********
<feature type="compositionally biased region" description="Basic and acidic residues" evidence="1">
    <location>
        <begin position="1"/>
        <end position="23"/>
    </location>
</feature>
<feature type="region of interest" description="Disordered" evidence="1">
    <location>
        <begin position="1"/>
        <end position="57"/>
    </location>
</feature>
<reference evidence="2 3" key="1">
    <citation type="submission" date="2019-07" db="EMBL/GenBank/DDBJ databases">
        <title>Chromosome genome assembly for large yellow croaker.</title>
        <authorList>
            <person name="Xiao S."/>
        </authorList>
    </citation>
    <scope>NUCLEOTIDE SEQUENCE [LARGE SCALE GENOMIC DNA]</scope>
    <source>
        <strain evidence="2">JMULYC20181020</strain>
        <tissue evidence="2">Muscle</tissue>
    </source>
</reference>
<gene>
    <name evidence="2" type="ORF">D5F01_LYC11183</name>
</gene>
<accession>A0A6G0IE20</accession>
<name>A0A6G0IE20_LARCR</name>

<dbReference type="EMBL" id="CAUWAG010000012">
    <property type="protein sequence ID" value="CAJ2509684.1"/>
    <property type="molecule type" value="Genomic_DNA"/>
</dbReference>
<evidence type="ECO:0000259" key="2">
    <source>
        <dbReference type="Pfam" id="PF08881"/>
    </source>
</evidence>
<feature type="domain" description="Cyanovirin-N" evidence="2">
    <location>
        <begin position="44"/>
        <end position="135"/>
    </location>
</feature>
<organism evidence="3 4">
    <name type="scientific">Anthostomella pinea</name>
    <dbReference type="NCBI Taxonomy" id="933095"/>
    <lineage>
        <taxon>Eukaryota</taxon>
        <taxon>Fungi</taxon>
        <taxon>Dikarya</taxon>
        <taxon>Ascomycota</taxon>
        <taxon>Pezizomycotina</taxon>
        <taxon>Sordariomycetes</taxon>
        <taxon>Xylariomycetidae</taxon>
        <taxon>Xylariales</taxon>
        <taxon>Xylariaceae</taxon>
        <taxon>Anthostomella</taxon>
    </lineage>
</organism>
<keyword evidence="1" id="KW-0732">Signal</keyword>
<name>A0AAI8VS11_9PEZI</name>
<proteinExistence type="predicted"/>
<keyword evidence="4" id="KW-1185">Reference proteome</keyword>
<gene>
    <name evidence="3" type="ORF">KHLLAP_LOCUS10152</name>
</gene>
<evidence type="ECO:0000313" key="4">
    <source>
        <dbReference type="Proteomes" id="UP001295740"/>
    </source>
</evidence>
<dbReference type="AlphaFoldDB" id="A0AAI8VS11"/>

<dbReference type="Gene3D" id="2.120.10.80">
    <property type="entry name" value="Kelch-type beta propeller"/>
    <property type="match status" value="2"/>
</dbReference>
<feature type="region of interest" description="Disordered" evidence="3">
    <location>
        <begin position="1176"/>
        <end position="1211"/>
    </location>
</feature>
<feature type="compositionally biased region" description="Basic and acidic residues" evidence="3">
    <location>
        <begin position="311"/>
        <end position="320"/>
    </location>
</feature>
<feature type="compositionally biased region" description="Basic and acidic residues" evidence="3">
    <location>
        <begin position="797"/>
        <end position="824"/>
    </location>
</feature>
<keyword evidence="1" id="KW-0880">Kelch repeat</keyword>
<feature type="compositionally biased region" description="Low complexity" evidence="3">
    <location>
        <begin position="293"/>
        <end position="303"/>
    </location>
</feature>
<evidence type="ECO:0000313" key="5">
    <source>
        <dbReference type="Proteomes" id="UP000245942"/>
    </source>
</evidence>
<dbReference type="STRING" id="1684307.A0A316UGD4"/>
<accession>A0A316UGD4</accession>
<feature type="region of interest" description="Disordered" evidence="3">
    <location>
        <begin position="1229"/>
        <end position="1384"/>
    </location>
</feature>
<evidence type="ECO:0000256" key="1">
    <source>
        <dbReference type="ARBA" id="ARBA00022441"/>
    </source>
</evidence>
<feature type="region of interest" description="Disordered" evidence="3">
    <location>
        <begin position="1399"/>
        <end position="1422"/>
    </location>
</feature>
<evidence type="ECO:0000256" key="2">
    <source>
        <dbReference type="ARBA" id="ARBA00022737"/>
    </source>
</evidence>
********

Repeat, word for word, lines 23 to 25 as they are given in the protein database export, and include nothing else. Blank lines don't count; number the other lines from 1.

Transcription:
        <tissue evidence="2">Muscle</tissue>
    </source>
</reference>